At 7 feet 4 inches tall and about 300 pounds, Zach Edey is a formidable presence who draws attention wherever he goes. In a throng, his mere existence sets him apart. As a renowned college basketball player, he is a constant source of requests for interviews, picture opportunities, and autographs, demonstrating his enormous talent and broad appeal.

He accomplished a remarkable feat last season by winning every major Player of the Year award in NCAA history. With his incredible numbers—more than 750 points, 400 rebounds, 70 shot blocks, and 50 assists in a single season—Edey cemented his legacy in the annals of sports history. Despite leading Purdue to the number one seed in the NCAA tournament, Fairleigh Dickinson’s shocking upset in the opening round ended their run.

In an attempt to win a championship, Edey decided to return to Purdue for his final season instead of making an NBA draft selection. Even though he is well known, he hasn’t made full use of the name, image, and likeness arrangements that changed collegiate sports since the NCAA changed its policy in July 2021, making it possible for athletes to get endorsement deals that were previously exclusive to professional athletes.

Why Zach Edey’s gains from NIL are limited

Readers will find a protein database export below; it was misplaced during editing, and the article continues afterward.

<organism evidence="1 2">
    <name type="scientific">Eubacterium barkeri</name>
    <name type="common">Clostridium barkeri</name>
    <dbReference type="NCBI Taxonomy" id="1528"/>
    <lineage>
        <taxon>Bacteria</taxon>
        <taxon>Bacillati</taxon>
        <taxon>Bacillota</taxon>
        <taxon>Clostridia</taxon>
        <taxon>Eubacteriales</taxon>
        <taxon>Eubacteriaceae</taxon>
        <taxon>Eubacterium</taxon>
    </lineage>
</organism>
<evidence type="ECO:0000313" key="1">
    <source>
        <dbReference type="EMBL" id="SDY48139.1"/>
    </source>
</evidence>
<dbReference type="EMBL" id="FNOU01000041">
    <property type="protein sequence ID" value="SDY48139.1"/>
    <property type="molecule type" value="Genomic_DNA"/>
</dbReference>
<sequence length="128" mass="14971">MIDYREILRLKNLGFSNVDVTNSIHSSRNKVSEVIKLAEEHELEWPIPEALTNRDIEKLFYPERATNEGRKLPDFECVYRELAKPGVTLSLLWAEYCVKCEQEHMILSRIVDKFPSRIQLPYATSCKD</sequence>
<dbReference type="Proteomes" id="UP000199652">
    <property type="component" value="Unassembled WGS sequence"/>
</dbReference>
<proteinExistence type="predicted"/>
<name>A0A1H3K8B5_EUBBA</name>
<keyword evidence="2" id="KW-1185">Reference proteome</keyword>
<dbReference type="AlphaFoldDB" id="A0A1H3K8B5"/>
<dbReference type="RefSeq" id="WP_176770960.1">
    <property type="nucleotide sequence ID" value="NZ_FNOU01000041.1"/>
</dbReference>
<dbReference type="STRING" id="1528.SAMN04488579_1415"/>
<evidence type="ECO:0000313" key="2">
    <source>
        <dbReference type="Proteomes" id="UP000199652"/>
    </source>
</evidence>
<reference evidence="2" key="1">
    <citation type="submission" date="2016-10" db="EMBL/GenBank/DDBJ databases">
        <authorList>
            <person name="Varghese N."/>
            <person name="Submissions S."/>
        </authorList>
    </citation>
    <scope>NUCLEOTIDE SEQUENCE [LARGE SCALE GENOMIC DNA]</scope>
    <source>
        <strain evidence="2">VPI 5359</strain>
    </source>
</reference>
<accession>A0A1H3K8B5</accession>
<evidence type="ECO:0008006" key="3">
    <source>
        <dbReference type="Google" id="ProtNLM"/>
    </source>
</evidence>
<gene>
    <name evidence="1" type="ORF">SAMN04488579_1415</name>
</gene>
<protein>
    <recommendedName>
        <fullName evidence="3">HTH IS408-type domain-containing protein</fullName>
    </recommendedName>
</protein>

To fully utilize his basketball talent, Edey must overcome two obstacles. First of all, his Canadian citizenship presents a challenge, and secondly, the strict enforcement of US immigration laws severely limits the opportunity to earn money while attending school. These two obstacles make it more difficult for Edey to use his abilities for profit inside the educational system.

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Impact of F-1 visa law on NIL

As to Gabriel Castro, a Senior Associate at BAL, an immigration law firm that specializes in similar situations, the present legal structure places constraints on athletes like Edey that limit their prospective profits. Three paths exist for foreigners to pursue education in the United States, as outlined by the Immigration and Nationality Act of 1952. Remarkably, according to the NCAA, 13% of Division I athletes are foreign-born, with a noteworthy 17% of them participating in basketball. This illustrates the widespread influence and frequency of foreign athletes in college sports.

Castro shared;

“The F-1 student visa regulations are going back decades. I don’t think they really conceived the idea of student-athletes really being important when they were making these decisions. But they definitely didn’t know that NIL would allow the athletes to be paid,”

he further shared “The NCAA didn’t really put out compliance rules and it’s created a lot of uncertainty in that market, not even thinking on how it would affect international students,” an article from mentioned.

Congress has shifted its attention to a critical issue: in October, Senators Richard Blumenthal (D-Conn.) and Pete Ricketts (R-Neb.) proposed a bill to amend immigration regulations, permitting foreign athletes to enter into NIL (Name, Image, Likeness) partnerships in the US. In the meanwhile, a more comprehensive NIL bill including an immigration clause was proposed by Senator Chris Murphy (D-Conn.) and Representative Lori Trahan (D-Mass.). This was a good thing for Edey, who had two days to take advantage of the fact that the Boilermakers were visiting his hometown of Toronto to play Alabama.

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